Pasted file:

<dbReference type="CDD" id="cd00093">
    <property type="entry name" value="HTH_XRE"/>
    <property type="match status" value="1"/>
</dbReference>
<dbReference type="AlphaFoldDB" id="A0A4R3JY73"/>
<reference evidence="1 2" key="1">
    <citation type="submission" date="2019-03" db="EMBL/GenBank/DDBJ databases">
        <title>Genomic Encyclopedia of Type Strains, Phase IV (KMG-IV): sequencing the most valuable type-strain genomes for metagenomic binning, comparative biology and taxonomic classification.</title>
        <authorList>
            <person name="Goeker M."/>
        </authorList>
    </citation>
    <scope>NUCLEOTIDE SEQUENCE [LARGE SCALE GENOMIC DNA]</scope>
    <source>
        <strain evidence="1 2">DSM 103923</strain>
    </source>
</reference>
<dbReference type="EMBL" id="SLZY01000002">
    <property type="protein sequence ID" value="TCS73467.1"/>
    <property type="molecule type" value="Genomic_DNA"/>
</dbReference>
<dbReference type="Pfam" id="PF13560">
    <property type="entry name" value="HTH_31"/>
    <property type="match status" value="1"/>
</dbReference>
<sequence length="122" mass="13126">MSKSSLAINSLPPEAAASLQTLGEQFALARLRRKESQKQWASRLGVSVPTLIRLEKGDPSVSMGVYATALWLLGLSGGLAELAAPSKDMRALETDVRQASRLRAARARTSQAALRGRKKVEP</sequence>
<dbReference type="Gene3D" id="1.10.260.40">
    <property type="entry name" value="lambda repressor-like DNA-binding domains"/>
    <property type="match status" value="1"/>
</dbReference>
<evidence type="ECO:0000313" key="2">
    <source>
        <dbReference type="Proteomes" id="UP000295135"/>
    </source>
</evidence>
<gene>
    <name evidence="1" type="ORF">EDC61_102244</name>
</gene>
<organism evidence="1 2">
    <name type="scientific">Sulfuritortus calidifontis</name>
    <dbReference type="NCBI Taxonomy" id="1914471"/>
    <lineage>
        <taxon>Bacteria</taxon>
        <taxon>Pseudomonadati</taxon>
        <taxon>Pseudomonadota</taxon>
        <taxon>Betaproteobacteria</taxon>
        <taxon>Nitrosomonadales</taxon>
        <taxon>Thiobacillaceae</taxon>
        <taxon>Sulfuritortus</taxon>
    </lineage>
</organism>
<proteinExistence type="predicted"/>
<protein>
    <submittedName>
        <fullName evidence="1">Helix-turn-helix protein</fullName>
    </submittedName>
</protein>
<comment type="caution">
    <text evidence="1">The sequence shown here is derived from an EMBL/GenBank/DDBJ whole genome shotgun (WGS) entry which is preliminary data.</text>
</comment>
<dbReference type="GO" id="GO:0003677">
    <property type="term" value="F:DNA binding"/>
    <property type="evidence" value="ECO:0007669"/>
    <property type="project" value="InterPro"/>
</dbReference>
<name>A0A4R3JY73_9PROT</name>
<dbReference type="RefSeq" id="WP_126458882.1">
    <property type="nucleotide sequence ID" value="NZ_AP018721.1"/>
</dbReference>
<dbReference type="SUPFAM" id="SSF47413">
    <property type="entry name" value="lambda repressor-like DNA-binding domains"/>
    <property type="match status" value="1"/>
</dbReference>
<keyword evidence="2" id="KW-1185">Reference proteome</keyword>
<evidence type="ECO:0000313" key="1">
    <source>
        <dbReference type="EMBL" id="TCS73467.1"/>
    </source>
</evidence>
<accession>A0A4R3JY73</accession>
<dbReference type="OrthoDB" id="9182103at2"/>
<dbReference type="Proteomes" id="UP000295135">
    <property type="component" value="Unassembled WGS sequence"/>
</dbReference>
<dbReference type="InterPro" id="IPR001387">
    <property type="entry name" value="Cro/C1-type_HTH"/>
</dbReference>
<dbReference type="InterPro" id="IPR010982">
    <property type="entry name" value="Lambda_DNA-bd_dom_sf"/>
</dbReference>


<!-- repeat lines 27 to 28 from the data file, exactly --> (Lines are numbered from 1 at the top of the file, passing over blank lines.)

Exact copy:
<dbReference type="Gene3D" id="1.10.260.40">
    <property type="entry name" value="lambda repressor-like DNA-binding domains"/>